In The Great Hunger (1962,) British Historian Woodham Smith identified 13 of the food removal regiments. She became a pariah in British and Irish academia for the next 30 years. Academic historians maintain the lie that only one crop was cultivated, covering up the food removals and exportation to England. British and Irish academia won’t approach the truth, and anyone bringing the genocide out in the open is smeared as a “republican” (implying a terrorist.)

    Former Irish President Mary Robinson referred to the genocide as “Ireland’s largest natural disaster.” In 2005, British Prime Minister Tony Blair said, “Britain stood by while the Irish starved to death”, but did not acknowledge role of the British Army in forced food confiscations.

    The consequence of publishing the truth can be severe. Chris Fogarty has been raided several times and charged by the FBI. He was told unofficially that British intelligence were involved. The charges were later proven to be fabricated and dropped.




    The 5.2 million death figure cited by Chris is higher than the official figures which only posit a 2M drop from 1841-51 due to natural famine and emigration. He believes the 1841 census underestimates the real population of over 12M. He calculates a total population reduction of about 6 million with about 1 million emigrating.


    The genocide was a deliberate attempt to exterminate the Irish people and their cultural and national identity. Queen Victoria’s economist, Nassau Senior, voiced his fear that existing policies “will not kill more than one million Irish in 1848 and that will scarcely be enough to do much good.” The Times leader in 1848 wrote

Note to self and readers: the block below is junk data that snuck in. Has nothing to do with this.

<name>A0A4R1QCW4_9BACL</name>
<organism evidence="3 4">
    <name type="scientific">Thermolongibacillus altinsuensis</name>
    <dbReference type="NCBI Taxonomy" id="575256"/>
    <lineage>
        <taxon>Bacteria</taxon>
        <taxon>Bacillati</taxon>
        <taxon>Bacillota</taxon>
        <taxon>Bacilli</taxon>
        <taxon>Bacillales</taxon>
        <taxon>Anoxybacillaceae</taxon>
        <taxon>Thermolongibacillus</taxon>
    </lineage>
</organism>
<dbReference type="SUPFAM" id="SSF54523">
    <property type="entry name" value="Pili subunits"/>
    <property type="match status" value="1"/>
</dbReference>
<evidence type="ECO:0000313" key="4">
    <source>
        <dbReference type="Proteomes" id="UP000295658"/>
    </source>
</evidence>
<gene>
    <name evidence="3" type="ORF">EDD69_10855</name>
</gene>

“A Celt will soon be as rare on the banks of the Shannon as the red man on the banks of Manhattan.”


    During the “famine” years, Irish foodstuff received high prices on the agricultural and commodity markets of the world. The British Empire covered half the globe; why else would it keep half its armies in Ireland at great expense?


    The Irish were an obstacle to Britain’s world power. They were Celtic, Catholic with their own rich culture and traditions, namely strong: National identity, Family, Culture and Christian faith. The Irish have a strong Celtic consciousness giving the people the ability to think critically, morally and be self-sufficient and it’s in our DNA cultural Marxism cannot extinguish it.


    Ireland like many European nations is undergoing the genocide by cultural Marxism, mass immigration of third worlders, minority rights of LGBT, feminists to undermine marriage, gender leading to moral collapse.


    Charity starts at home and our first duty is to be attentive to our own people’s national tragedies before concentrating on another peoples. Shoahism has no place in Irish cultural life, as the nation and its people had no involvement in this event, so have no guilt or responsibility whatsoever.